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The problem with overtourism and what you can do to help by Holly Tuppen

The best kind of travel, the kind that makes the soul tingle and heart sing, is an equal exchange between guest and host, tourist and place. It’s a relationship underpinned by mutual respect. When that respect and relationship erodes, tensions simmer. In the worst cases, this leads to overtourism.

Overtourism first made the headlines in 2018 when residents in cities like Venice and Barcelona took to the streets to protest rising tourist numbers, reaching 24 million a year in Venice’s case. The problem was clear: an influx of visitors strains local infrastructure and environment, pushes up property prices and rent, and can make places unliveable for locals. Before the pandemic, nowhere seemed safe from rising visitor numbers, from hotel sewage flooding beaches in The Philippines to queues of climbers on Everest’s Hilary Step.

During the pandemic, destinations world-over experienced life without visitors. Economic dependence on tourism crippled many places. Others were enlightened, appreciating tourism’s burden for the first time. Given the chance to step back and reflect, many destinations decided that sustainable tourism means quality over quantity. Travel businesses vowed to build back better, acknowledging that locals must come first by limiting visitor numbers and attracting responsibly minded tourists. Everyone talked about travelling less, but better.

Sawday’s Group Overtourism Policy has transformed this sentiment into practical action. By capping its property numbers in places suffering from overtourism, including the Isle of Skye, the Lake District National Park, and Southwold in Suffolk, as well as Venice, Palma de Mallorca, and Florence, Sawdays is the first travel business to acknowledge the problem and act. Managing Director Mike Bevens comments, “Although alone we cannot solve overtourism, doing nothing is no longer an option. By capping numbers of properties, we are putting communities before profit.”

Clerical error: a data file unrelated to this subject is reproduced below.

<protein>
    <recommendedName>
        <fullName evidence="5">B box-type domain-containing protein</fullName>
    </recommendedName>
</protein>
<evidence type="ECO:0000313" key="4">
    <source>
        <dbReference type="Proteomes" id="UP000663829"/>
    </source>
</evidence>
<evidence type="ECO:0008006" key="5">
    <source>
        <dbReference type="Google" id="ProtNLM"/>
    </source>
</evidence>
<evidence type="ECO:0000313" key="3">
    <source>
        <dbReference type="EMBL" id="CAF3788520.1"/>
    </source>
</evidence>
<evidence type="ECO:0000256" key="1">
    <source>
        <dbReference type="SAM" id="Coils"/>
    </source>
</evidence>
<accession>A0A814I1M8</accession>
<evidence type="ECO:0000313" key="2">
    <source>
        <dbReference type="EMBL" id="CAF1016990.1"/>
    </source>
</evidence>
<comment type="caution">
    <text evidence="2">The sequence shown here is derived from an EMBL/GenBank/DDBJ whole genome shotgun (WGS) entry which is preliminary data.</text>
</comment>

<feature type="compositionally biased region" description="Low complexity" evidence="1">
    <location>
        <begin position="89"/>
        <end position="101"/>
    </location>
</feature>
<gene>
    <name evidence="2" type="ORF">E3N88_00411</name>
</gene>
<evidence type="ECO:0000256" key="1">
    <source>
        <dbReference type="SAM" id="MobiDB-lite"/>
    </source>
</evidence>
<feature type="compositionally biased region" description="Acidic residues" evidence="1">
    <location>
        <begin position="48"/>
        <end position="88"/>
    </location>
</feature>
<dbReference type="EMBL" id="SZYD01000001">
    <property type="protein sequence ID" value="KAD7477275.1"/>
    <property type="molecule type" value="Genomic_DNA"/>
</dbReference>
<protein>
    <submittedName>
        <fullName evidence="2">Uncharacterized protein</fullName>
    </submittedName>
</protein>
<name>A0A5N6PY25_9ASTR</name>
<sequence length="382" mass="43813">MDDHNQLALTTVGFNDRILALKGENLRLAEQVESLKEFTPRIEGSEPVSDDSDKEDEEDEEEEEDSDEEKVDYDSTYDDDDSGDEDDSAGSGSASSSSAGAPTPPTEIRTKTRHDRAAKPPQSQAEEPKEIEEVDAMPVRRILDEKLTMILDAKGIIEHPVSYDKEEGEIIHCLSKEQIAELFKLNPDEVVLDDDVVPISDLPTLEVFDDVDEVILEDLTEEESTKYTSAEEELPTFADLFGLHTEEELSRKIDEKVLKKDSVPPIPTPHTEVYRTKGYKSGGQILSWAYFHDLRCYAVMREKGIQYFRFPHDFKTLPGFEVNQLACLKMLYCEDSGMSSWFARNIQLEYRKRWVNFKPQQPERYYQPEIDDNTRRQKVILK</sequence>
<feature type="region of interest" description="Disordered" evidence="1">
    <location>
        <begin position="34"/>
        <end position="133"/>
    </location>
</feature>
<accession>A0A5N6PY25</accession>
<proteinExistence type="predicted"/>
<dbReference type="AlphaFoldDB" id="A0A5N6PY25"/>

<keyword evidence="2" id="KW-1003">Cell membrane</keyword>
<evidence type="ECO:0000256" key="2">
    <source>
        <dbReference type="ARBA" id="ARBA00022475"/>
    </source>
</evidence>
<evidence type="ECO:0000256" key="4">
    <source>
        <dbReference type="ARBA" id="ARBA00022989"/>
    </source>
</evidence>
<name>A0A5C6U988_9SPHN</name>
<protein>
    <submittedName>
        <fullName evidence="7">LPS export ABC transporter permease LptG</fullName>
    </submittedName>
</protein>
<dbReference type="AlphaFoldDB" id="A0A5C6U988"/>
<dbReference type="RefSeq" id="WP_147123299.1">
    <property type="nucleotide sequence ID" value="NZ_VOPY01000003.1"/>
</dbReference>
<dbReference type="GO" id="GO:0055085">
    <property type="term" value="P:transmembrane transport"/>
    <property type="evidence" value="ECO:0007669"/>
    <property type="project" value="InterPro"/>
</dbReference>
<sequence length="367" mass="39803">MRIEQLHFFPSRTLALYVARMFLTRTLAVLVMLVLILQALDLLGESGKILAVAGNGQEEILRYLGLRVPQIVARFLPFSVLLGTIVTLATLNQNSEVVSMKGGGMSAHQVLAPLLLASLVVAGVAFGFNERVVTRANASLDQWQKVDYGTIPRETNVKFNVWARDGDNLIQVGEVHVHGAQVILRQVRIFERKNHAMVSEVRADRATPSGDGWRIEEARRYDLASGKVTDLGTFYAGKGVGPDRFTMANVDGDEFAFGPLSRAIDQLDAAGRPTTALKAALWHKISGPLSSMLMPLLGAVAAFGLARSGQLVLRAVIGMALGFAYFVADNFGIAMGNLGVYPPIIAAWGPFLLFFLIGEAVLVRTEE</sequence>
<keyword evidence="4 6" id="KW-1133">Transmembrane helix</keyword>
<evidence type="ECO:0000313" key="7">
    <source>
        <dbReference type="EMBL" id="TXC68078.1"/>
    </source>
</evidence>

As travellers, we can be part of the solution by being mindful of where, when, and how we travel. Here are a few tips to avoid contributing to overtourism:

1. Go Your Own Way

Think outside the box when researching a trip, looking beyond Instagram and bucket lists to seek lesser-known destinations. The reward will be fewer crowds, more authentic experiences, and more rewarding interactions. Consider second cities rather than capitals and explore accommodation options outside national parks or a little inland rather than in the thick of a beauty spot.

2. Explore Off-Season

Travel off-season or in the shoulder season (just before or after peak) to support local economies and avoid contributing to overcrowding while on holiday. For tourism to be truly sustainable, local people need year-round income rather than seasonal work. While you may sacrifice predictable weather, you’ll find more welcoming hosts with more time on their hands to help.

3. Pick Responsible Destinations

The most forward-thinking destinations tackle overtourism by offering innovative off-season experiences and luring visitors off the beaten track, through culinary tours, slow travel adventures or creative retreats. Look out for tourist board campaigns explicitly calling out overtourism and providing solutions.

4. Think Local

Local people know what’s best for their community and destination, whereas a large corporation is often more interested in profit margins. By supporting locally owned and led experiences, accommodation, and food and drink, visitors are more likely to avoid overtourism and positively contribute to a place.

5. Research Travel Businesses

Spend a little time researching where to spend your money. As a B Corporation, Sawdays has gone through a B Impact Assessment that measures the company’s positive impact performance on workers, communities, customers, suppliers, and the environment. This holistic approach will ensure we all play a part in tackling overtourism and amplifying the good in hospitality.

Holly is a sustainable travel expert and writer who since circumnavigating the world without flying, has written on the topic for The Guardian, The Times, Wanderlust and Conde Nast Traveller. Her debut book, Sustainable Travel: The Essential Guide to Positive Impact Adventures, is available on

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